Can I Lay On My Back While Pregnant

Can I Lay On My Back While Pregnant – Disclaimer: Although I am a doctor, I am not your doctor. This information is for informational purposes only and should not replace the advice of your healthcare professional.

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Can I Lay On My Back While Pregnant

Can I Lay On My Back While Pregnant

However, as your pregnancy progresses into the third trimester, it is best not to lie on your back for more than a few minutes.

Pregnancy ‘rules’ You Can Break

As your baby grows, the weight of the uterus puts pressure on the vena cava and restricts blood flow to the baby.

Unfortunately, there is much data to suggest that women who sleep on their backs during pregnancy have a higher mortality rate after the third trimester. (Study 2) (Study 3).

Research also shows that babies whose mothers sleep on their backs have increased blood flow to their brains. Redistribution of blood is a compensatory mechanism to ensure that the baby gets enough oxygen to its most important organ (the brain).

As obstetricians and gynecologists, we recommend not sleeping on your back during pregnancy after 28 weeks of pregnancy.

Sex In The Third Trimester

However, a recent 2019 study showed no negative effects of sleep on pregnancy standby time until the 30th week of pregnancy.

You can sleep on your back during pregnancy if you support yourself instead of lying flat.

The National Institute for Health and Care Excellence (NICE) reviewed all available literature on sleeping positions during pregnancy in 2021. It found that sleeping on your right side is safer during pregnancy.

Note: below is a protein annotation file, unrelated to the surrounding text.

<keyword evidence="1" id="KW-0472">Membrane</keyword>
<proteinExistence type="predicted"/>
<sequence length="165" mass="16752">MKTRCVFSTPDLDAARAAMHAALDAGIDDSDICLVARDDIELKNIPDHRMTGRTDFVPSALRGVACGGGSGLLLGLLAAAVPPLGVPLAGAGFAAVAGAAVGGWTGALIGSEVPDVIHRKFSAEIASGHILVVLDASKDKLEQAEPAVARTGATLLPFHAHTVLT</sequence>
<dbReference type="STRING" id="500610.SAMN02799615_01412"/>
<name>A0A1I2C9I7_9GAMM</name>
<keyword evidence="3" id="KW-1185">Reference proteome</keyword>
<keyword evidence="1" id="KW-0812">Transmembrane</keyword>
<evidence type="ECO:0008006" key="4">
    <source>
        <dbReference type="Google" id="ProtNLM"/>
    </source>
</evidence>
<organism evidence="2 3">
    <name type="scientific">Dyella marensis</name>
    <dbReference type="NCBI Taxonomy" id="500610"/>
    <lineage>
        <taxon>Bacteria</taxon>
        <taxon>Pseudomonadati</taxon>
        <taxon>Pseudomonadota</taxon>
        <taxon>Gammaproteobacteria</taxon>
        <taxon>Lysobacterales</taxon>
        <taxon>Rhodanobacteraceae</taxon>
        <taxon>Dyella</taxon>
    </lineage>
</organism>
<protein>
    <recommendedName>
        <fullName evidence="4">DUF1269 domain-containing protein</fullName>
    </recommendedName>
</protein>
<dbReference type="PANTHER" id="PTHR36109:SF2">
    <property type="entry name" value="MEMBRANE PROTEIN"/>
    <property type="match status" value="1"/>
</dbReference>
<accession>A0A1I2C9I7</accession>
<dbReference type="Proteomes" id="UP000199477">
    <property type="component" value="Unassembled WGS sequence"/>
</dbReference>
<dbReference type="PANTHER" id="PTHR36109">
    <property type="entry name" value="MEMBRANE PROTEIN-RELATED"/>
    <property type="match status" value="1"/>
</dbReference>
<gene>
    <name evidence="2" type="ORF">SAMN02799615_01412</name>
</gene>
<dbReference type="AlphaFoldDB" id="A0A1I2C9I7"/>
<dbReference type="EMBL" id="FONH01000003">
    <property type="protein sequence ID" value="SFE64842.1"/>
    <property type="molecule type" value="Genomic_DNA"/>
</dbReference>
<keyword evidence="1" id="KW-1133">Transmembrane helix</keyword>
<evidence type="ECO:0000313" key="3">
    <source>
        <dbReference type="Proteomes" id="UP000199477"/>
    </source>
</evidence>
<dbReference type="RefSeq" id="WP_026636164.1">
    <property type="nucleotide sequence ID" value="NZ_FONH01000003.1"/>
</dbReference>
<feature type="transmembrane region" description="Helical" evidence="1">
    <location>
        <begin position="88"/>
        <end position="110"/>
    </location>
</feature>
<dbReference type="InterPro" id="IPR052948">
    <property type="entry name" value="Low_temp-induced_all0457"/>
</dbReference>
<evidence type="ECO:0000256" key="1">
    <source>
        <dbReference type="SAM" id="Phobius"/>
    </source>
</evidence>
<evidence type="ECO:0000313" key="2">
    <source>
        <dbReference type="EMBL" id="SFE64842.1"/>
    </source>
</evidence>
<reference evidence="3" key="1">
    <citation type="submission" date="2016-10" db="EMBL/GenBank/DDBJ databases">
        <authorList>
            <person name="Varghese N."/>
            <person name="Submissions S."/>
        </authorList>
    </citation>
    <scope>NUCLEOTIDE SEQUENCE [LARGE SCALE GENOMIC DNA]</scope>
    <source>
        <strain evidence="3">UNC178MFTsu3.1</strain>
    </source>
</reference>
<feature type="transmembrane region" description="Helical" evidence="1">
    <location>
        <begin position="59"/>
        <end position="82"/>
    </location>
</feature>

Can I Lay On My Back While Pregnant

However, if you often wake up on your back in the middle of the night, it’s helpful to get a pregnancy pillow to help you stay on your side.

Back Pain During Pregnancy

Placing a wedge pillow on your right side can also help keep you off your back at night.

For most pregnant women, it is safe to sleep on your stomach in early pregnancy. (I slept on an empty stomach for the first three months)!

In conclusion, sleeping on your back for long periods of time during late pregnancy puts pressure on major blood vessels and reduces blood flow to your baby.

To reduce the risk of stillbirth, we recommend that you avoid lying on your back after 28 weeks and support yourself if you have to lie on your back.

Best Pregnancy Pillows 2023, Tried And Tested

As soon as you enter the third trimester you should also start sleeping on your side.

Brittany Robles is a full-time ob-gyn, NASM-certified trainer, and pre- and postpartum fitness specialist. She holds a Masters Degree in Public Health in Maternal Health with a special interest in exercise and nutrition. She is also the co-author of The White Coat Trainer. Learn more about it here. From the moment I saw the two happy pink lines on the pregnancy test, I was careful not to do anything that could harm your baby.

Cleveland Clinic is a not-for-profit academic medical center. Advertising on our site helps support our mission. We do not endorse non-Cleveland Clinic products or services. politics

Can I Lay On My Back While Pregnant

I gave up my patchwork. You take your prenatal like clockwork every evening. And don’t change cat litter. (Whew, who are we kidding? Someone else can do it forever!)

Pregnancy By Week: Third Trimester (week 27

But – without meaning to – you wake up and find that you are rude (and panic!): you slept on your back. After all, every pregnancy book I read advises against it. But that’s how bad it is

As your uterus grows (usually by 20 weeks, five months), if you lie on your back, it will be large enough to lie on top of the inferior vena cava, the OB/GYN explains. Salina Zanotti, MD.

“A large blood vessel restores blood flow to your heart,” explains Dr. Zanotti. “If you have something large that blocks blood flow back, your heart will have less blood flow. This means less blood flow to you and the baby.”

Researchers in New Zealand have found that people who sleep on their backs at night have a higher risk of stillbirth. But Dr. Zanotti says these and similar studies are small, not randomized, and shouldn’t be taken as conclusive evidence.

Trapped Wind In Pregnancy: How To Relieve It And Why It Happens